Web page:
Thursday 25th July saw 18 members and friends gather behind the Plume of Feathers in Princetown on a gorgeous summer day with clear blue sky. On this day, a July record 38.1 °C temperature was recorded in Cambridge. For us, it was a relatively balmy 23°C with breezes. We were off to the mysteriously-named Crock o’ Gold!
We started the walk by passing by the end of Duchy Square, named after the old Duchy Hotel that now displays the name of the National Park Visitor Centre. This is also the HQ of Dartmoor Preservation Association – Friends of Dartmoor, who runs these walks – among many other activities.
There are two now-defunct drinking fountains in Princetown, dating from 1908. This one is on Two Bridges Road, the other is next to the Prince of Wales pub on the road to the prison. They are described as the gift of RH Hooker. This is possibly Reginald Hawthorne Hooker – the almost-bottom line on the Wikipedia page states “As a baby RHH was quite poorly and his father and Darwin exchanged anxious letters over his health”. This is just a thought but he must have been a man of means to donate two health-improving fountains? Darwin was in Plymouth in October – December 1831 before his epic voyage on HMS Beagle that led to the theory of evolution.
Along the way, shortly after leaving the main road, we encountered the contraption above – part of the level crossing gates from Dousland station, after the railway closed in 1956. Apparently they were used as a cattle crush – which relates to the next curiosity …..
In researching this walk, I knocked on some neighbours’ doors. One person, living here since 1986, told me she was told this was something to do with cattle and was erected by a farmer after it was moved from Princetown railway station. It reminds me of a smaller-scale version that my father had with a spring scales hanging for weighing fattening weaners (young pigs) before they went to market. Today, it appears support a training bag.
Right on the edge of the track where the preceding photograph was taken was some Bird’s foot trefoil.
There is a good view of the prison after some height is gained on the walk.
The photograph of Devonport Leat, above, is interesting because the field behind it, to the right, is called “Mine piece” in the 1840 Tithe Apportionments and the map shows a mine – Bachelors Hall Mine. Somewhere above the leat was probably a water wheel. The map shows a long long straight feature running up the hill to the mine itself – this was probably a run of flat-rods for pumping out water. The mine is shown but probably no longer working on the first, 1885, Ordnance Survey map.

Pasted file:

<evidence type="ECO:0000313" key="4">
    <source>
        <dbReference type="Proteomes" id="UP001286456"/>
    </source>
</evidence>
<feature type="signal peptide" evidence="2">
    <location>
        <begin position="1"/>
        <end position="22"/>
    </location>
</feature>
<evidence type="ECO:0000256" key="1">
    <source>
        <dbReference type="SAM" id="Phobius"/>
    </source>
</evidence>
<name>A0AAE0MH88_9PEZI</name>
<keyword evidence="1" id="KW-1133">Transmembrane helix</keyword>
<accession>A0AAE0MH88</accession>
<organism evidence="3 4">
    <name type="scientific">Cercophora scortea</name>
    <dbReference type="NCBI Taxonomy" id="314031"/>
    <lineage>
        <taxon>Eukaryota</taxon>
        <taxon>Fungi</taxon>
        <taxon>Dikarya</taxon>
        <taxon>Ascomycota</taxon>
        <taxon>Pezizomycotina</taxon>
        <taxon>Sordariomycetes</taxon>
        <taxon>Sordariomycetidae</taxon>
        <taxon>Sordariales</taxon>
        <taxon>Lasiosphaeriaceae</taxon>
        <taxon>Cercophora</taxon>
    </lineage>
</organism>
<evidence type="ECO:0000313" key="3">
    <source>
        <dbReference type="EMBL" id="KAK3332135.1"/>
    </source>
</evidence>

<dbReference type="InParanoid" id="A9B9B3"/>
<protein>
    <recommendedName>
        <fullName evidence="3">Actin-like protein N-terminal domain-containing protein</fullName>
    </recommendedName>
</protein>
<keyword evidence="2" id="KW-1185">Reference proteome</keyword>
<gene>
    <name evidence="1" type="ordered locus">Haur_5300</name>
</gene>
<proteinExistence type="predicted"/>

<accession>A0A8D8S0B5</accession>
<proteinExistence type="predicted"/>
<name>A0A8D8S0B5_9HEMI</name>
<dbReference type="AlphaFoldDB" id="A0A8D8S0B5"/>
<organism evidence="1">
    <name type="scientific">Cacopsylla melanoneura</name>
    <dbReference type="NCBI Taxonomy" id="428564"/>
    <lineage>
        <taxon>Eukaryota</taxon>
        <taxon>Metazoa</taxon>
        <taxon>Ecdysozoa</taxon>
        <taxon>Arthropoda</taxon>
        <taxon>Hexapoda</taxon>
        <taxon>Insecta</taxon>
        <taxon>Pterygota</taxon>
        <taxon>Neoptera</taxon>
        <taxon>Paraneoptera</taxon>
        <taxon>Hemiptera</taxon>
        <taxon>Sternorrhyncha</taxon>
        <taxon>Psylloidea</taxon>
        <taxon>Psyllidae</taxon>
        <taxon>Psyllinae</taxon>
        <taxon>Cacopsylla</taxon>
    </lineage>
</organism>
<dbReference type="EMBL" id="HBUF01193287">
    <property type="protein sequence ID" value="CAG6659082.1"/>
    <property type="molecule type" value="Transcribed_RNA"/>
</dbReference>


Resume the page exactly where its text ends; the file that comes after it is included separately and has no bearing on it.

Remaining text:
The ruin above must be the original building at Bachelors Hall, which started as a corn mill. There was then a naphtha works, somewhere a smelting works (more in the next photograph), also mill cottages, a farm, mine cottages and a brewery. The modern buildings must account for the farm and possibly cottages – these are now being rebuilt.
A short distance from the old mine, the tithe map shows something else nearby – this is possibly the site of the smelting works – there is recorded a wheel pit and dressing floors within a few yards of this pit in the photograph.
Conscientious objectors in World War 1 were housed in the prison and were made to work on the building of a hard-base road from Bull Park (near Bachelors Hall) towards Sherberton and today’s Fairy Bridge, along a section of the old medieval TA packhorse track.
The road is a very bleak affair in poor weather – not a place you would choose to do hard work in the winter.
Pineapple weed, Matricaria discoidea – smells like pineapple with a little chamomile when it is crushed, particularly the flower heads. It is a relative of the mayweeds and chamomiles .
The Crock of Gold cain circle and cist – a Bronze Age burial site along Conchies’ Road.
The cist was an excellent stopping place for our coffee break. Just after we left here, two of our members who had telephomed because they were delayed by problems on the roads, caught us up and I was able to return a short distance to show them the cist.
Heath bedstraw, Galium saxatile, was used many years ago for bedding, and favoured for the aroma it gave out when cut and dried. This was photographed on the edge of the Crock o’ Gold cist.
While I had some trepidation about the forecast heat, it was cooler in the south-west and turned out to be a near-perfect walk